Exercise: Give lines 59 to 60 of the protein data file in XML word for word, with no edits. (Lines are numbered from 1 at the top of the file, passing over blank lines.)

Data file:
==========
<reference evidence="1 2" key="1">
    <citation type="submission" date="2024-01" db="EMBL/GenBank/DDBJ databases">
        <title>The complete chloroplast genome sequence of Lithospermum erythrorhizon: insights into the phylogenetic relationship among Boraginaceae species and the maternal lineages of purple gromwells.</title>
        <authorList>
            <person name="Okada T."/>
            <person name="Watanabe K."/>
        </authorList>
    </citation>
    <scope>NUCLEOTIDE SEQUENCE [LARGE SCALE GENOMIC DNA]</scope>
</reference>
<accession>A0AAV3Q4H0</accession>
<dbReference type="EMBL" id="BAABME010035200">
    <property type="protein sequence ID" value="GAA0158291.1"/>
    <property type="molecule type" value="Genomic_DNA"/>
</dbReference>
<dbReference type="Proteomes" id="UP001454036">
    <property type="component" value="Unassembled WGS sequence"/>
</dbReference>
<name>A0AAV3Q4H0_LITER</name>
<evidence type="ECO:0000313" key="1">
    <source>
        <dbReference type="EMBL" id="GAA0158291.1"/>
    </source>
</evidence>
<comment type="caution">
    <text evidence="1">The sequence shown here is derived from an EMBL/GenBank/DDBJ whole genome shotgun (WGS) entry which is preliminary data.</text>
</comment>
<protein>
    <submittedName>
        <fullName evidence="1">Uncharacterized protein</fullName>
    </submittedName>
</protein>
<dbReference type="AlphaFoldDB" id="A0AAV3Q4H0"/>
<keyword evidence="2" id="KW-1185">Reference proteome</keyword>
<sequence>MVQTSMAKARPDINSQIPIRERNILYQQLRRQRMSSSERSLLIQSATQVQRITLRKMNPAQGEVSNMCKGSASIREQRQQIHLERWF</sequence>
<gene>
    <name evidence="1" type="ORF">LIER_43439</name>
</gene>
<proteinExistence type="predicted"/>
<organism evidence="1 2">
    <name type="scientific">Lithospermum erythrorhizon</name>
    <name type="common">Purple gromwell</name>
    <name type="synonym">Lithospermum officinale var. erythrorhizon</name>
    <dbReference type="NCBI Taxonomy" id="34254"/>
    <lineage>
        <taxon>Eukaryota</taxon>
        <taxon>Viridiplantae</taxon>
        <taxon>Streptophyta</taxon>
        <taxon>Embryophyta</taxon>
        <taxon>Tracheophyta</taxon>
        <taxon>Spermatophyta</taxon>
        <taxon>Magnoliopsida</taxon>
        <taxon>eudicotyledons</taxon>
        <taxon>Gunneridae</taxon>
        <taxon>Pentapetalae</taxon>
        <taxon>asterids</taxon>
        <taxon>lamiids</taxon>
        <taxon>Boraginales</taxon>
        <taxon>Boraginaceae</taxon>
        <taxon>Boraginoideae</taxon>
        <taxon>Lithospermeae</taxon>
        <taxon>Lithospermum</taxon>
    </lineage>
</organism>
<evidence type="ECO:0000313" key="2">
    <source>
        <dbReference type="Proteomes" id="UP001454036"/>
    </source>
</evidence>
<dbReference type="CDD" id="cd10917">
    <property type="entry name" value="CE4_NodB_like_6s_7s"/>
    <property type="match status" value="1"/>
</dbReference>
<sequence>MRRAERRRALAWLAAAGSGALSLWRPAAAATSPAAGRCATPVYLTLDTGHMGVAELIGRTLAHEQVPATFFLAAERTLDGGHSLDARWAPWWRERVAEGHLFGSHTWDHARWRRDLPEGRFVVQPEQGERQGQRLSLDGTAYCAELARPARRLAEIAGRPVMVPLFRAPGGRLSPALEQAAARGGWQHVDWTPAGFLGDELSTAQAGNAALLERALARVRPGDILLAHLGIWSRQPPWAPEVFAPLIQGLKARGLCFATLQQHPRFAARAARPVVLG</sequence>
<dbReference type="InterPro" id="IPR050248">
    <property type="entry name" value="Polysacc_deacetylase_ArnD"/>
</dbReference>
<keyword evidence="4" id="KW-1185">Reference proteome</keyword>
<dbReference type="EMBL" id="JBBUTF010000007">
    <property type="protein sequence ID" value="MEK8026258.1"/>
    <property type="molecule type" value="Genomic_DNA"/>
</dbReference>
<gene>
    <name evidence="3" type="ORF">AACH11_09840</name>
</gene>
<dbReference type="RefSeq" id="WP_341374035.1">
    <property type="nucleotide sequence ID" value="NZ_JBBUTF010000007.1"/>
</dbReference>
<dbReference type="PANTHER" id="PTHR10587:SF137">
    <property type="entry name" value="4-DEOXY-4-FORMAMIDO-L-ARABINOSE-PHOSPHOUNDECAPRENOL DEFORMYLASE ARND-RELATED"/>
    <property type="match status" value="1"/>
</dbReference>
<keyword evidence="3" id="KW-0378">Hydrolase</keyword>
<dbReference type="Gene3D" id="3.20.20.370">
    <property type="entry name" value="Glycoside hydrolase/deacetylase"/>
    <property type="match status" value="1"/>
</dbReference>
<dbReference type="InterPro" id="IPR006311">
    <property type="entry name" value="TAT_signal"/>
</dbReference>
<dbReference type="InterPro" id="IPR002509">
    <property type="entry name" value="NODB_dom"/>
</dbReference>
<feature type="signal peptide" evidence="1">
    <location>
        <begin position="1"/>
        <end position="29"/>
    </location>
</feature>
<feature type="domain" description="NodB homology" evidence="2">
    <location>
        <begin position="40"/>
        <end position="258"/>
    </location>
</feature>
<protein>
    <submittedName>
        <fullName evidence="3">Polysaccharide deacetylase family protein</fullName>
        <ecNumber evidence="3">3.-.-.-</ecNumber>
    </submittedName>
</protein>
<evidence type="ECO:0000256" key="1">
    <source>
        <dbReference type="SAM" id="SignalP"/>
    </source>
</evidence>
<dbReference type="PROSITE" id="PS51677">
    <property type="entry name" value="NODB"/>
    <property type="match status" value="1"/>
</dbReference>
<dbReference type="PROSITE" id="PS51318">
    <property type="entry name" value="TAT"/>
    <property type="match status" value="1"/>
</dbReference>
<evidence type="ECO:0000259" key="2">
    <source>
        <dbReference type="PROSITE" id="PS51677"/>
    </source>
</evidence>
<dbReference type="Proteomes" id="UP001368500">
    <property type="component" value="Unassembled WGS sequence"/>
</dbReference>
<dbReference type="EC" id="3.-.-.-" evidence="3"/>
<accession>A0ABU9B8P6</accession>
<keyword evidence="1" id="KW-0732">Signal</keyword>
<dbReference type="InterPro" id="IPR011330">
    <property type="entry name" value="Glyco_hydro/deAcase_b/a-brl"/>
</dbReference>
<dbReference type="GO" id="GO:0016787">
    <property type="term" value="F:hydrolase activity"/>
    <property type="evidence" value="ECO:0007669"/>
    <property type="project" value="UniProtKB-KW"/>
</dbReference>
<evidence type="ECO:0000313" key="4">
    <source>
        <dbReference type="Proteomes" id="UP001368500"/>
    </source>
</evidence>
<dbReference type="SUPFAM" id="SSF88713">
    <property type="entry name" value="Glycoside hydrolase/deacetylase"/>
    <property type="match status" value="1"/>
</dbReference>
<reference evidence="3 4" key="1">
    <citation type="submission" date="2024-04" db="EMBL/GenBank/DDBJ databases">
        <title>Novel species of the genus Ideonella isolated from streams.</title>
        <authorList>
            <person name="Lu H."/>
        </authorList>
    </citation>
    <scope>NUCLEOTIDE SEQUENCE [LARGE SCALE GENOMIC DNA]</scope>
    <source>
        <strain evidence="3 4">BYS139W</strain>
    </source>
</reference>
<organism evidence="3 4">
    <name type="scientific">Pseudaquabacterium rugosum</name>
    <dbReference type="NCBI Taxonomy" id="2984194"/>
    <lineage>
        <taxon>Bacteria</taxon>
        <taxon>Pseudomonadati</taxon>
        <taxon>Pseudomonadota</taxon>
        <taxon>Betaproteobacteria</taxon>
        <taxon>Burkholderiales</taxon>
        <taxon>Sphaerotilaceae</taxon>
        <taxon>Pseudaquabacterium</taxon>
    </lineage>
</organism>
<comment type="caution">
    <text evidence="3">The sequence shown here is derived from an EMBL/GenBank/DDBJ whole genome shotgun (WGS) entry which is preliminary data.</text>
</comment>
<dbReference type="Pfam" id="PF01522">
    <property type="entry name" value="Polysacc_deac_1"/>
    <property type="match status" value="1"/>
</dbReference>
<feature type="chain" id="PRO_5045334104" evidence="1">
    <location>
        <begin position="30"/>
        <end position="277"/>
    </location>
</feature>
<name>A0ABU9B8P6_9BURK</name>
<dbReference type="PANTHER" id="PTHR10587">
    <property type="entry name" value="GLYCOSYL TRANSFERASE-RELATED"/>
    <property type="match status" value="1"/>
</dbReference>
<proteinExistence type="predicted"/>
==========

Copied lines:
        <taxon>Boraginaceae</taxon>
        <taxon>Boraginoideae</taxon>